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Morphology and channel evolution of small streams in the southern Blue Ridge mountains of western North CarolinaAuthor(s): David Leigh
Source: Southeastern Geographer 50(4):397-421
Publication Series: Scientific Journal (JRNL)
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DescriptionSmall streams are understudied in the Southern Blue Ridge Mountains, yet they constitute a huge portion of the drainage network and are relevant with respect to human impact on the landscape and stream restoration efforts. Morphologies of 44 streams (0.01 to 20 km2 watersheds) from western North Carolina are characterized and couched in the context of historical channel evolution and human impacts. Topographic cross-sections and longitudinal gradients, channel and floodplain widths, and bed particle sizes are the basic data. Regression equations describe channel form. New optically stimulated luminescence, radiocarbon, and cesium-137 dates resolve channel evolution. Results indicate that channels behave in a predictable linear fashion of changing in response to increasing watershed size. However, forested reaches have much wider channels than pastured/grassland reaches, indicating more than 50 percent loss of instream habitat related to conversion of riparian forest to pasture/grassland in some cases. Floodplain widths conservatively indicate long-term (century-scale) lateral erosion rates of about 0.5 to 5.0 cm/yr. Colluvial inputs are probable drivers of channel form and particle size on the smallest headwater streams. The modern floodplain appears to have established itself in the early 1900s and it is still evolving.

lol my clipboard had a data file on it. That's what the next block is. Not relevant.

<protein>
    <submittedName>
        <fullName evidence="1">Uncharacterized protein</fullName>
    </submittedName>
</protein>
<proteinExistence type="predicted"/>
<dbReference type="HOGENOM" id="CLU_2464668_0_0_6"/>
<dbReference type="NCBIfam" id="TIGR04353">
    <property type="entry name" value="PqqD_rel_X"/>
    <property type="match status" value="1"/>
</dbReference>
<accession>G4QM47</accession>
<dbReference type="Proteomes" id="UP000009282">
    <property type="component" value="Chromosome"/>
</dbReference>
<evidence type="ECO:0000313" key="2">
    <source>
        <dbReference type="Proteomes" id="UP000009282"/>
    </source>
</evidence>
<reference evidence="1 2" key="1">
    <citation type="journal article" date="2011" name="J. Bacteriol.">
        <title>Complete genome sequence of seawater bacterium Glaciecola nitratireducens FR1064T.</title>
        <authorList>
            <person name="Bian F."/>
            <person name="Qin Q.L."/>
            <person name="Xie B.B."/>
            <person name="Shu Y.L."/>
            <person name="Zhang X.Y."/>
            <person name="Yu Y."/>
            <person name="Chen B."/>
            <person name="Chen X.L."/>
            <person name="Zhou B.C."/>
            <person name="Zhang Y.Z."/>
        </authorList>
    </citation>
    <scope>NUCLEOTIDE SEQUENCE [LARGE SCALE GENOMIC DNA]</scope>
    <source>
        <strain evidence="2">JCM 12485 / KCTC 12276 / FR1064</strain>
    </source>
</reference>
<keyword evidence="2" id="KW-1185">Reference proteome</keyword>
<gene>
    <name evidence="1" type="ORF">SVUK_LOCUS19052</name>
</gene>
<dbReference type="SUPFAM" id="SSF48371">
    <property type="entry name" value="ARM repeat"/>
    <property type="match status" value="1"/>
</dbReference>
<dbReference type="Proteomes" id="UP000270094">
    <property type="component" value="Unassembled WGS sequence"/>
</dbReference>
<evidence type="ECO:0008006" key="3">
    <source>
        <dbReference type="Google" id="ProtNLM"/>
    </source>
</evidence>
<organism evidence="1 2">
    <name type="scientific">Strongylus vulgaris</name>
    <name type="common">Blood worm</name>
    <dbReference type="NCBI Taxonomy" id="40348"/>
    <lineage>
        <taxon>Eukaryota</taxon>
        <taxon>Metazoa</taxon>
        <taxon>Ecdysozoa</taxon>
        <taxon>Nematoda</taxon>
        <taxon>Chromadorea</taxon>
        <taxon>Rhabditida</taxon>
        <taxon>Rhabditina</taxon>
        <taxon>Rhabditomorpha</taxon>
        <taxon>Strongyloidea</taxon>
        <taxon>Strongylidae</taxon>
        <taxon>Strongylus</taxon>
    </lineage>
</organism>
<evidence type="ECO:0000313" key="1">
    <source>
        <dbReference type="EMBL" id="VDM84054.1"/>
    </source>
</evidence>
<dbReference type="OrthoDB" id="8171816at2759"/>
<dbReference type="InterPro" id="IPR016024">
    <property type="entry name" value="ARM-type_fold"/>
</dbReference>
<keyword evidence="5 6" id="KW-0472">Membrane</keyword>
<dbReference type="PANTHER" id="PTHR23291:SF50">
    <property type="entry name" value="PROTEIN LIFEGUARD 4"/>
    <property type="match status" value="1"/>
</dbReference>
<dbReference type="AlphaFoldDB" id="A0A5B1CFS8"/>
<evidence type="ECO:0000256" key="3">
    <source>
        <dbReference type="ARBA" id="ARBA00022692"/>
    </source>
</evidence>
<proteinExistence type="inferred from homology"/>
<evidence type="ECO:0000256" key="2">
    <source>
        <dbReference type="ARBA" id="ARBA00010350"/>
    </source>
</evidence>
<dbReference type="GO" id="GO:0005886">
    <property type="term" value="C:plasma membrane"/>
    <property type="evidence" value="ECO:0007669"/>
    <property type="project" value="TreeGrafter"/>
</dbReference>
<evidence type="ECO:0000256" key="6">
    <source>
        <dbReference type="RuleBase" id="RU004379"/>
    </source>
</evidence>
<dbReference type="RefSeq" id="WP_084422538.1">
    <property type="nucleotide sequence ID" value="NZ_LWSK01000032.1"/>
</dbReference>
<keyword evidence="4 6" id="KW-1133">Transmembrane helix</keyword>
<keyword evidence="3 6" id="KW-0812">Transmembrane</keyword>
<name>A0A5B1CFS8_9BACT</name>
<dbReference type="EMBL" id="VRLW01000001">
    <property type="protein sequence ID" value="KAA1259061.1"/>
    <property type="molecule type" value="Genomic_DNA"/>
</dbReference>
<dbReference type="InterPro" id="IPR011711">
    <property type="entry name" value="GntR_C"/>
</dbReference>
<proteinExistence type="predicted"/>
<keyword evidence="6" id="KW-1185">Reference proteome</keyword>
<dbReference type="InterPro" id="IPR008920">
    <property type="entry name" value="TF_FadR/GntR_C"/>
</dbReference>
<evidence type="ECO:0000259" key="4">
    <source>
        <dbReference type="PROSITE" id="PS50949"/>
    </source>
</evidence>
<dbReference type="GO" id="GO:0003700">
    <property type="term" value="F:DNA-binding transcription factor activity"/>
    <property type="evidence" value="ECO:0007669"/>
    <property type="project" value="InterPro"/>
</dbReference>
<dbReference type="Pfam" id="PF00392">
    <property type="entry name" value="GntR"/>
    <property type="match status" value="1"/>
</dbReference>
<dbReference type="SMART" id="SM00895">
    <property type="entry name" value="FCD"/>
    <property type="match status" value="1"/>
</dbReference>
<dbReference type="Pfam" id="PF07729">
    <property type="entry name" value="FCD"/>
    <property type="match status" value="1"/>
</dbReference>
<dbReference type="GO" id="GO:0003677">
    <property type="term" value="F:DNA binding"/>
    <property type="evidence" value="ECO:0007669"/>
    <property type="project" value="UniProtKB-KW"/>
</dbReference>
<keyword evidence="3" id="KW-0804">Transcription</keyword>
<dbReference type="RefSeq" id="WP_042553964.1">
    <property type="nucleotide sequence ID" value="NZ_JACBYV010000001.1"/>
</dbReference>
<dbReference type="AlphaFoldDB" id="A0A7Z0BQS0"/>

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CitationLeigh, David S. 2010. Morphology and channel evolution of small streams in the southern Blue Ridge mountains of western North Carolina. Southeastern Geographer 50(4):397-421.
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